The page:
• Oct 17 2022
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  • Category: CAFC Updates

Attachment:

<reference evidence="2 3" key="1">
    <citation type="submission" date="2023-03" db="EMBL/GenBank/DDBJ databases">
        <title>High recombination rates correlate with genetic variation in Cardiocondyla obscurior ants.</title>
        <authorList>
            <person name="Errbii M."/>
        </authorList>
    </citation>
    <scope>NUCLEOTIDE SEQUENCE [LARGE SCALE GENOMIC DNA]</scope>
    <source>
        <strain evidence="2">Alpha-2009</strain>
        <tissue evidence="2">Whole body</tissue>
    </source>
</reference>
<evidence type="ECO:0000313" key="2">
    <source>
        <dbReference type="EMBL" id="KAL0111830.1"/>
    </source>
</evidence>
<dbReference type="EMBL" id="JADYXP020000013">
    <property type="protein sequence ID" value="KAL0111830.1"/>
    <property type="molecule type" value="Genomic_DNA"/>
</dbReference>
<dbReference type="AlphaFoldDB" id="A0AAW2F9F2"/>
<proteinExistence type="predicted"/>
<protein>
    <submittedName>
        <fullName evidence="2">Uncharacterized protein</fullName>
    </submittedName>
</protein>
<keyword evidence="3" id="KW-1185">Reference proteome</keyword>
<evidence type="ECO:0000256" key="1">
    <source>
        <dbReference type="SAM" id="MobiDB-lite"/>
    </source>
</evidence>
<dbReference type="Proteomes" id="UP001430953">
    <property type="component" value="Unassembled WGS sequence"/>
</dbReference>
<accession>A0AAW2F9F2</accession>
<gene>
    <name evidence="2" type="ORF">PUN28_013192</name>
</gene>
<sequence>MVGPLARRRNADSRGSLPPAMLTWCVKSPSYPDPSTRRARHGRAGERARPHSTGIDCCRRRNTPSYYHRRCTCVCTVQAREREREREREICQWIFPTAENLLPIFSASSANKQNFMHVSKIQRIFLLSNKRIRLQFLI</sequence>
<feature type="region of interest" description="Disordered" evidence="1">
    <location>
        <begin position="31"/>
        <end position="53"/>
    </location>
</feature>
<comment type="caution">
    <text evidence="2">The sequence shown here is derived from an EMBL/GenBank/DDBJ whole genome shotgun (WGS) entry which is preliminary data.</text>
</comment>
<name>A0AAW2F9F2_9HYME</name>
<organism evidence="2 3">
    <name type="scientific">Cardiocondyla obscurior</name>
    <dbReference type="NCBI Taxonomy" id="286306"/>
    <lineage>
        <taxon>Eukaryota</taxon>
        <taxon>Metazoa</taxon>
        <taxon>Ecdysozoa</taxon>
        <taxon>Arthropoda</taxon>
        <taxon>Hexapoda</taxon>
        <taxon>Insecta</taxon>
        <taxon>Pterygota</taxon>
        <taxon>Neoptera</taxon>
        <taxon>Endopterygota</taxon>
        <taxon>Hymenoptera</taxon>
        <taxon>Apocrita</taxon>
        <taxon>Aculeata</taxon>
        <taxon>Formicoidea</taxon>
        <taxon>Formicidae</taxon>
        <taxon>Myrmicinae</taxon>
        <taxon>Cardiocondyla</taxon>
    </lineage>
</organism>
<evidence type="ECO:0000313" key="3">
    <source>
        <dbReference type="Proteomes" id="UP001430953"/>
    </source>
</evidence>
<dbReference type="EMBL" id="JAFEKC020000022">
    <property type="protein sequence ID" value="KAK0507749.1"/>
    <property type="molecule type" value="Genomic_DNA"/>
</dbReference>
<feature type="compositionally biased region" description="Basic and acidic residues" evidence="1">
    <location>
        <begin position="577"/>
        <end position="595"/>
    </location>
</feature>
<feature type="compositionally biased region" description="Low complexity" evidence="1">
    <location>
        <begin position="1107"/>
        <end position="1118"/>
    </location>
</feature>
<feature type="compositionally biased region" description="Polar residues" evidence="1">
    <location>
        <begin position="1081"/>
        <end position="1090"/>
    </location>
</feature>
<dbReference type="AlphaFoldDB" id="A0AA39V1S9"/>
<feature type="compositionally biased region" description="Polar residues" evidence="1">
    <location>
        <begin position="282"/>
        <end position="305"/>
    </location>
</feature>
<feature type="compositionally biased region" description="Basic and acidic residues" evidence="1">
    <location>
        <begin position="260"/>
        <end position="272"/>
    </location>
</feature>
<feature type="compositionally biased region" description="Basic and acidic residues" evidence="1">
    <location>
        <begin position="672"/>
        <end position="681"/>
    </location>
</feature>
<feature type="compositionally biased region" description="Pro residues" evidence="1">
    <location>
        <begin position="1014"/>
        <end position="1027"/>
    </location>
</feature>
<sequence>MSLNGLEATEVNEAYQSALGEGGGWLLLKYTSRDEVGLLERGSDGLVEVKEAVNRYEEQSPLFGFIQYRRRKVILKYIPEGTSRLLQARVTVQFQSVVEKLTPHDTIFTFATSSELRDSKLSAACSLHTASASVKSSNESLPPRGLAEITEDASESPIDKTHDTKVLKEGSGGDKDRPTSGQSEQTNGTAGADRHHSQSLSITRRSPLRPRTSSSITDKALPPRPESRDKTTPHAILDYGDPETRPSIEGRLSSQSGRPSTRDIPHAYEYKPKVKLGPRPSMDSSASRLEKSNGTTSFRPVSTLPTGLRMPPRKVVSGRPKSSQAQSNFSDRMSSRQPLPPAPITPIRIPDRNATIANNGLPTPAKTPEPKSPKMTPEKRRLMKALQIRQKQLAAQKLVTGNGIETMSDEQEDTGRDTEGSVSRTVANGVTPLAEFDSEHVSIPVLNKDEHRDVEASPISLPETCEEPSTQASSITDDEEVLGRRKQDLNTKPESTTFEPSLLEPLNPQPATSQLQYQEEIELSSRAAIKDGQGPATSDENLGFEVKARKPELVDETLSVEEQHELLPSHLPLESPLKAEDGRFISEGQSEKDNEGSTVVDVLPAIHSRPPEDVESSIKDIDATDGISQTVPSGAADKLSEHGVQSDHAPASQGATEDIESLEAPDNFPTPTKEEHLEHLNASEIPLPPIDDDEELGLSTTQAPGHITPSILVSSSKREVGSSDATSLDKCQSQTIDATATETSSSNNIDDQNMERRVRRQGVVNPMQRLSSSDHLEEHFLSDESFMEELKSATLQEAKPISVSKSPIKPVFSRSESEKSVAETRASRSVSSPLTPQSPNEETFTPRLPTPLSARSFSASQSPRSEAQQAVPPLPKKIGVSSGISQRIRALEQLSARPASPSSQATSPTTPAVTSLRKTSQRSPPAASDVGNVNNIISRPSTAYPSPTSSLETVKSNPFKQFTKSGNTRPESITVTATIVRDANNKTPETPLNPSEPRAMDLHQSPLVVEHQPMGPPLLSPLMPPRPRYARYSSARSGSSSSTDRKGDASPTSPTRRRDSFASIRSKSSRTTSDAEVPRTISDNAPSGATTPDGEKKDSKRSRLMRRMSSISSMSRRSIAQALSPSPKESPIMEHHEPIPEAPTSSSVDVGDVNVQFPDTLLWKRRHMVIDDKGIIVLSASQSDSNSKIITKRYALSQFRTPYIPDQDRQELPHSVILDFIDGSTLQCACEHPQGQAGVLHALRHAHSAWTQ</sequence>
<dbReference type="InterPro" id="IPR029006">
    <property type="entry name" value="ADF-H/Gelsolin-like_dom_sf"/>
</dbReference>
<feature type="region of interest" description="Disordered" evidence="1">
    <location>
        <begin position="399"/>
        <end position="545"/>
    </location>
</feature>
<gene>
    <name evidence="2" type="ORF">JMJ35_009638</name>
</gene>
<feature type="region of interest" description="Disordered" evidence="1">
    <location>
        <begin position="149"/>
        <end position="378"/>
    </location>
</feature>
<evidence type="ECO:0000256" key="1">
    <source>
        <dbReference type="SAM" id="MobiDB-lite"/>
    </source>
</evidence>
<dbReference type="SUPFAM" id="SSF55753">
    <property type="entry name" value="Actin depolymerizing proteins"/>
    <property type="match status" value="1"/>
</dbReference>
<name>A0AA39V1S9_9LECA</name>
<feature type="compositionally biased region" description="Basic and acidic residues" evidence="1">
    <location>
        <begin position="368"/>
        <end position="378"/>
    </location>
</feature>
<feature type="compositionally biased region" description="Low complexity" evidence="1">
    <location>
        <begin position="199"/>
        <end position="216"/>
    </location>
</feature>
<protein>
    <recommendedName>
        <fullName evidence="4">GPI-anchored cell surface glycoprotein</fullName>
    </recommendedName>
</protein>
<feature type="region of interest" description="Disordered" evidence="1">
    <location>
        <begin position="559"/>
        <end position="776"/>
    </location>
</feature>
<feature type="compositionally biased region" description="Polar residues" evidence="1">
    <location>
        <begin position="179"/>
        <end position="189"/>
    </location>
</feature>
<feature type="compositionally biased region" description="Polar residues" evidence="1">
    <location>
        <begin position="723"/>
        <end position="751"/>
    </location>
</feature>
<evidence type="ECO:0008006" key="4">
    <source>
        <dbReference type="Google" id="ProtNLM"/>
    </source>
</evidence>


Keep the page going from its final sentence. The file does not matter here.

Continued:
IBM sued Zillow for infringement of seven patents, including U.S. Patent No. 9,158,789 (related to coordinated geospatial, list-based and filter-based selection) and U.S. Patent No. 7,187,389 (related to methods of displaying layered data on a spatially oriented display (like a map), based on nonspatial display attributes) – – both graphical display technologies. Zillow filed a motion for judgment on the pleadings, arguing that the claims of four of IBM’s asserted patents were patent ineligible under § 101. The district court granted Zillow’s motion as to both the ’389 and ’789 patents, concluding that both were directed to abstract ideas, contain no inventive concept, and fail to recite patentable subject matter. IBM appeals. With respect to the ’789 patent, under step one of the Alice test, the CAFC agrees that the claims fail to recite any assertedly inventive technology for improving computers as tools, and are instead directed to an abstract idea for which computers are invoked merely as a tool. The CAFC notes that identifying, analyzing, and presenting certain data to a user is not an improvement specific to computing and that claims directed to collection of information, comprehending the meaning of that collected information, and indication of the results, all on a generic computer network operating in its normal, expected manner are abstract. With respect to Alice step two, the CAFC finds that IBM has not made plausible and specific allegations that any aspect of the claims is inventive and finds that IBM’s arguments re certain “synchronizing” and “user determined shape” limitations use functional language, at a high level of generality and divorced from any computer technology, to recite the claimed functions. With respect to the ’389 patent, under step one of the Alice test, the CAFC 1) agrees with the district court that the ’389 patent is directed to the abstract idea of organizing and displaying visual information, observing that the collection, organization, and display of two sets of information on a generic display device is abstract absent a specific improvement to the way computers operate, and 2) finds that the ’389 patent does not improve any computer function or recite claim limitations specific to a computing environment; it addresses the space limitations of any finite two-dimensional display. With respect to Alice step two, the CAFC sees no inventive concept that transforms the abstract idea of organizing and displaying visual information into a patent-eligible application of that abstract idea, finding that any of the patent’s improved efficiency comes not from an improvement in the computer but from applying the claimed abstract idea to a computer display. Accordingly, the CAFC affirms the district court’s conclusion that the ’789 and ’389 patents are directed to ineligible subject matter.  Judge Stoll dissents-in-part with respect to the district court’s judgment of patent ineligibility for claims 9 and 13 of the ’389 patent because the district court did not accept the complaint’s well-pled facts relevant to the eligibility inquiry as true, but rather ignored these factual allegations in holding claims 9 and 13 of the ’389 patent ineligible.

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